Posts tagged ‘fingerless mittens’

Simple Fingerless Mittens and Hat

As the weather has been colder and colder here in Denmark (especially in the mornings when I bike the 6yr old to kindergarten!) I’ve found myself increasingly thinking about mittens.  Fingerless are best, because childcare often leaves one needing full use of their hands.  The internet failed me on this account (mostly because I’m too lazy to search for longer than twenty minutes for a pattern.)  The first pair I made were far too small, and many of the others looked fancier or more complicated than I generally prefer.  So I made my own pattern.  Then I made a hat to go with it.  A scarf may be on its way…

These patterns were made using a size K hook with 3 skeins of worsted weight wool.

Fingerless Mittens

  • Holding all three strands of yarn together, chain 25
  • Row 1:  In the 4th chain from hook, dc 22.  The chain counts as 1st dc. (23)
  • Row 2-10: Ch 2, dc 22, ch counts as 1st dc. (23)
  • Row 11: Ch 2, dc 7, hdc 1, sc 1, slip to end.
  • Sew ends leaving room for thumb (I sew directly on my hand because I’d rather make sure my fingers are covered as I like than count stitches and have it fit poorly, but if you’re a counter, from wrist to fingers I sewed 15 stitches, skipped 4, then sewed the rest.  Though I actually leave the very last stitch unsown, creating a slight dip that allows for slightly better flexibility, imo.)

(Make two, unless you are differently handed.)


  • Holding all three strands of yarn together, chain 2
  • Rnd1: In 2nd ch from hook, dc 6
  • Rnd 2: In spiral rounds throughout, dc 2 in ea st (12)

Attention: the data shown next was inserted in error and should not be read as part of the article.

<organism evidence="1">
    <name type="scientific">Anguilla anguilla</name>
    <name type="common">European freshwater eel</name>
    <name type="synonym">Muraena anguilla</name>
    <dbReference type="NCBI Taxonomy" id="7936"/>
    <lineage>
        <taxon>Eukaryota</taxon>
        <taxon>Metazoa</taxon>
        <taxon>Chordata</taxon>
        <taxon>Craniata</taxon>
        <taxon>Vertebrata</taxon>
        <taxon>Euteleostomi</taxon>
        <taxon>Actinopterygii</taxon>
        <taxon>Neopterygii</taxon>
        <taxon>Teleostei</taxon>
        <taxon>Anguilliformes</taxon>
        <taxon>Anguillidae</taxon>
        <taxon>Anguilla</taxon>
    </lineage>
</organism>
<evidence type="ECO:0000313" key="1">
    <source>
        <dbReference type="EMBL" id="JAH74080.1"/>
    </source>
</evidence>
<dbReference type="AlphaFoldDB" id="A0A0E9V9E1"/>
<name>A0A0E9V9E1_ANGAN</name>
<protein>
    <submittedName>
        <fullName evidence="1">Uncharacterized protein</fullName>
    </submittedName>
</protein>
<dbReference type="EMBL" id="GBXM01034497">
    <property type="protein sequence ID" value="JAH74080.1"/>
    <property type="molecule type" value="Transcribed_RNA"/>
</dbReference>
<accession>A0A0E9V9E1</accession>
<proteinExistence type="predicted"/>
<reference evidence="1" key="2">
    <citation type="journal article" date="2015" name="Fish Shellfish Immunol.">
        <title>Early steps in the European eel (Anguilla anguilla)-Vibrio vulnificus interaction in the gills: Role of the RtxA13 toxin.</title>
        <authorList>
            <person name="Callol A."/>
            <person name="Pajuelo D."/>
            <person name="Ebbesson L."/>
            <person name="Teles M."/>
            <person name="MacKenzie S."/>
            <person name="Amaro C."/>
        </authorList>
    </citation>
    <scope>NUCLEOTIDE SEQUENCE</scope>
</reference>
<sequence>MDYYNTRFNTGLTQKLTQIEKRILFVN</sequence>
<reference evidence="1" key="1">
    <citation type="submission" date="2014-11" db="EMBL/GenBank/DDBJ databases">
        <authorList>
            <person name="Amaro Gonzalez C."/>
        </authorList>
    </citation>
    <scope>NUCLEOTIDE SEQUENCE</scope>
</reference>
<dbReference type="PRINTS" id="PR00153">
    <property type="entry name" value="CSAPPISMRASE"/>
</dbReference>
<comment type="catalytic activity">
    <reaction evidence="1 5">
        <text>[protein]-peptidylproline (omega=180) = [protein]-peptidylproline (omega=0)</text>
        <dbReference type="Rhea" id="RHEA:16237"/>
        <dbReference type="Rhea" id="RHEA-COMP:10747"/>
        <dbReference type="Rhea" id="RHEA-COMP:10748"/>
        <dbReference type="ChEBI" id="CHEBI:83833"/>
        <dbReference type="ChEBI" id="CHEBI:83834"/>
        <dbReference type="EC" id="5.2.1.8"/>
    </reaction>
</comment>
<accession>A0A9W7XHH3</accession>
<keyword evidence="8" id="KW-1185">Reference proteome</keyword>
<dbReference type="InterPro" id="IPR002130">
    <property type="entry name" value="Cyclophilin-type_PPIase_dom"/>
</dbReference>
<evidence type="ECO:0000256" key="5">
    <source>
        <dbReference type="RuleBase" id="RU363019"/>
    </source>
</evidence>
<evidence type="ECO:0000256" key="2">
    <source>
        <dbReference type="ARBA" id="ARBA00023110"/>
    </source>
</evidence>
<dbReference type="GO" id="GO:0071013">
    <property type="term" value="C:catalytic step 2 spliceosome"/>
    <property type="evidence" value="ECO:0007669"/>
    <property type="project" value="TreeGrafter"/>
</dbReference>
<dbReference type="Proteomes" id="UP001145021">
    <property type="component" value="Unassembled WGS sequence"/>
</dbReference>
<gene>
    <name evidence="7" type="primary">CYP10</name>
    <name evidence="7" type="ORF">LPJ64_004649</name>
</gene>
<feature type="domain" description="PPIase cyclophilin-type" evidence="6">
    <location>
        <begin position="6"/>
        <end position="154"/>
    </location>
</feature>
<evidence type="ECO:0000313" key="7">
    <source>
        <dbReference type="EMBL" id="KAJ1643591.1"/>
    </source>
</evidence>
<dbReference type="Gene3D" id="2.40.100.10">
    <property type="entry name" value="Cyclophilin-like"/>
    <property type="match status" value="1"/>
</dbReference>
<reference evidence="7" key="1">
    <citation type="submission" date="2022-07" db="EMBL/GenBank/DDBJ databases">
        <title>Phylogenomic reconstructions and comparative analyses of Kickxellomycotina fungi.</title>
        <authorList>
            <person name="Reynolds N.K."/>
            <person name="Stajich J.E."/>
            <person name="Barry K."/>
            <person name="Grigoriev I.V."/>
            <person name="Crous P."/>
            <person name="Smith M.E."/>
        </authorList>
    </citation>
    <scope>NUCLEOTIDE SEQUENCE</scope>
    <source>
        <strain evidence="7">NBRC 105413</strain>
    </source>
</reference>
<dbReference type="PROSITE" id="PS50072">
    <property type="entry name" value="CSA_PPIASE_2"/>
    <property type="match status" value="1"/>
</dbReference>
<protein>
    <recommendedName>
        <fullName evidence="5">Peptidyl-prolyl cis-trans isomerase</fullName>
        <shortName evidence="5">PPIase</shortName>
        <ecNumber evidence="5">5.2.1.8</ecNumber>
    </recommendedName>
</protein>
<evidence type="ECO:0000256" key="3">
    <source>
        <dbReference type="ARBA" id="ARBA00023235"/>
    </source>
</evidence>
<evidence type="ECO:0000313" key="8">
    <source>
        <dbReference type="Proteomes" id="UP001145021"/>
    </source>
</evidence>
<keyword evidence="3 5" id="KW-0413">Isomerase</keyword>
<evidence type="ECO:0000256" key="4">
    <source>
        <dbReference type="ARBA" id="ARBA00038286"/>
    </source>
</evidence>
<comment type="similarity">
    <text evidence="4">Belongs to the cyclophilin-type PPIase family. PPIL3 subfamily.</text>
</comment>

• Rnd 3: dc 2 in ea st (24)
  • Rnd 4: dc 2 in ea st (48)
  • Rnd 5-15: dc around (48)
  • Sew ends in.

Please note that I made these patterns specifically to fit me and are NOT one size fits all.  For larger hands increase the mittens pattern by adding an extra round(s) in the middle.  For larger heads, increase the fifth round by stitches that are common denominators of 48 (ie: for 54 stitches around instead of 48, dc 6, then dc 2 in next st, rpt.)  Also, the top of the hat is not a completely flat spiral, it will ruffle a bit.  This is not a problem once it is on your head, as yarn stretches and the hat (and gloves, for that matter) should fit snugly.

I’m thinking I might have enough yarn left over to make a matching scarf as well.  For this I am just going to chain to the desired length, then dc enough rows to get to a desired width.  Simple, right?



September 27, 2009 at 3:06 pm Leave a comment

Cook & Hook

A fun, feminist blog for the Suzy Homemaker in some of us.


July 2018
« Feb    


1 Book Cook Hook Other

Enter your email address to subscribe to this blog and receive notifications of new posts by email.

Join 1 other follower